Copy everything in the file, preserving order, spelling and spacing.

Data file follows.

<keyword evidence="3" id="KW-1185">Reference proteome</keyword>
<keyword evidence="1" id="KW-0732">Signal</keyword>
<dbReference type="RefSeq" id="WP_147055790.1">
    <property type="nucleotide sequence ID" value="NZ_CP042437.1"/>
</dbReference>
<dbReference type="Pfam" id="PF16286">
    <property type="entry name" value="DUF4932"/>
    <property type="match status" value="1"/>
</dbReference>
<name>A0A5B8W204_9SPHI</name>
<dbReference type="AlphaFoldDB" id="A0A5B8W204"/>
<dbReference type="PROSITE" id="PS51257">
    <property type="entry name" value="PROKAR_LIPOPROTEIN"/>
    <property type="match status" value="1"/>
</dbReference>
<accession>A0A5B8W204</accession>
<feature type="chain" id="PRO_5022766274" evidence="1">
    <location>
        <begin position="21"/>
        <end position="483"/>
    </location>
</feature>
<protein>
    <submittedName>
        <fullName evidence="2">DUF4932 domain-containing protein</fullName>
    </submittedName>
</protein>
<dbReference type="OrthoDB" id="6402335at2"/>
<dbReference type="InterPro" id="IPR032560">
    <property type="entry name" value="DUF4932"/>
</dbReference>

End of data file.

<keyword evidence="3" id="KW-1185">Reference proteome</keyword>
<keyword evidence="1" id="KW-0732">Signal</keyword>
<dbReference type="RefSeq" id="WP_147055790.1">
    <property type="nucleotide sequence ID" value="NZ_CP042437.1"/>
</dbReference>
<dbReference type="Pfam" id="PF16286">
    <property type="entry name" value="DUF4932"/>
    <property type="match status" value="1"/>
</dbReference>
<name>A0A5B8W204_9SPHI</name>
<dbReference type="AlphaFoldDB" id="A0A5B8W204"/>
<dbReference type="PROSITE" id="PS51257">
    <property type="entry name" value="PROKAR_LIPOPROTEIN"/>
    <property type="match status" value="1"/>
</dbReference>
<accession>A0A5B8W204</accession>
<feature type="chain" id="PRO_5022766274" evidence="1">
    <location>
        <begin position="21"/>
        <end position="483"/>
    </location>
</feature>
<protein>
    <submittedName>
        <fullName evidence="2">DUF4932 domain-containing protein</fullName>
    </submittedName>
</protein>
<dbReference type="OrthoDB" id="6402335at2"/>
<dbReference type="InterPro" id="IPR032560">
    <property type="entry name" value="DUF4932"/>
</dbReference>